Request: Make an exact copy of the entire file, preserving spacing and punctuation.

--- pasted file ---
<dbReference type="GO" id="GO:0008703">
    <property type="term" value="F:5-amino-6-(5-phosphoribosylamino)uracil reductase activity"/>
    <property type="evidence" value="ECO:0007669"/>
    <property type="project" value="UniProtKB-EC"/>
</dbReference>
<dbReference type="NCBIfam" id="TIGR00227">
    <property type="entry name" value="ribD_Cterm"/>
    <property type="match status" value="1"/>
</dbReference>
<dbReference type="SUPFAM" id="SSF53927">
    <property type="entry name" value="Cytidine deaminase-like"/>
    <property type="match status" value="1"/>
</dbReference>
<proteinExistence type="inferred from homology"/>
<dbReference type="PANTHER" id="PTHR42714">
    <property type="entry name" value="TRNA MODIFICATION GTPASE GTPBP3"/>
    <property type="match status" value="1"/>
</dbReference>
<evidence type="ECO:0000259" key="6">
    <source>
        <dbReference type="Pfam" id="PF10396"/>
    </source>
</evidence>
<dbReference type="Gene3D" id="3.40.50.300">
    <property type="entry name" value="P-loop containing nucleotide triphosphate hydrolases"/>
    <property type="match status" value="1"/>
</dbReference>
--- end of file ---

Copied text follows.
<dbReference type="GO" id="GO:0008703">
    <property type="term" value="F:5-amino-6-(5-phosphoribosylamino)uracil reductase activity"/>
    <property type="evidence" value="ECO:0007669"/>
    <property type="project" value="UniProtKB-EC"/>
</dbReference>
<dbReference type="NCBIfam" id="TIGR00227">
    <property type="entry name" value="ribD_Cterm"/>
    <property type="match status" value="1"/>
</dbReference>
<dbReference type="SUPFAM" id="SSF53927">
    <property type="entry name" value="Cytidine deaminase-like"/>
    <property type="match status" value="1"/>
</dbReference>
<proteinExistence type="inferred from homology"/>
<dbReference type="PANTHER" id="PTHR42714">
    <property type="entry name" value="TRNA MODIFICATION GTPASE GTPBP3"/>
    <property type="match status" value="1"/>
</dbReference>
<evidence type="ECO:0000259" key="6">
    <source>
        <dbReference type="Pfam" id="PF10396"/>
    </source>
</evidence>
<dbReference type="Gene3D" id="3.40.50.300">
    <property type="entry name" value="P-loop containing nucleotide triphosphate hydrolases"/>
    <property type="match status" value="1"/>
</dbReference>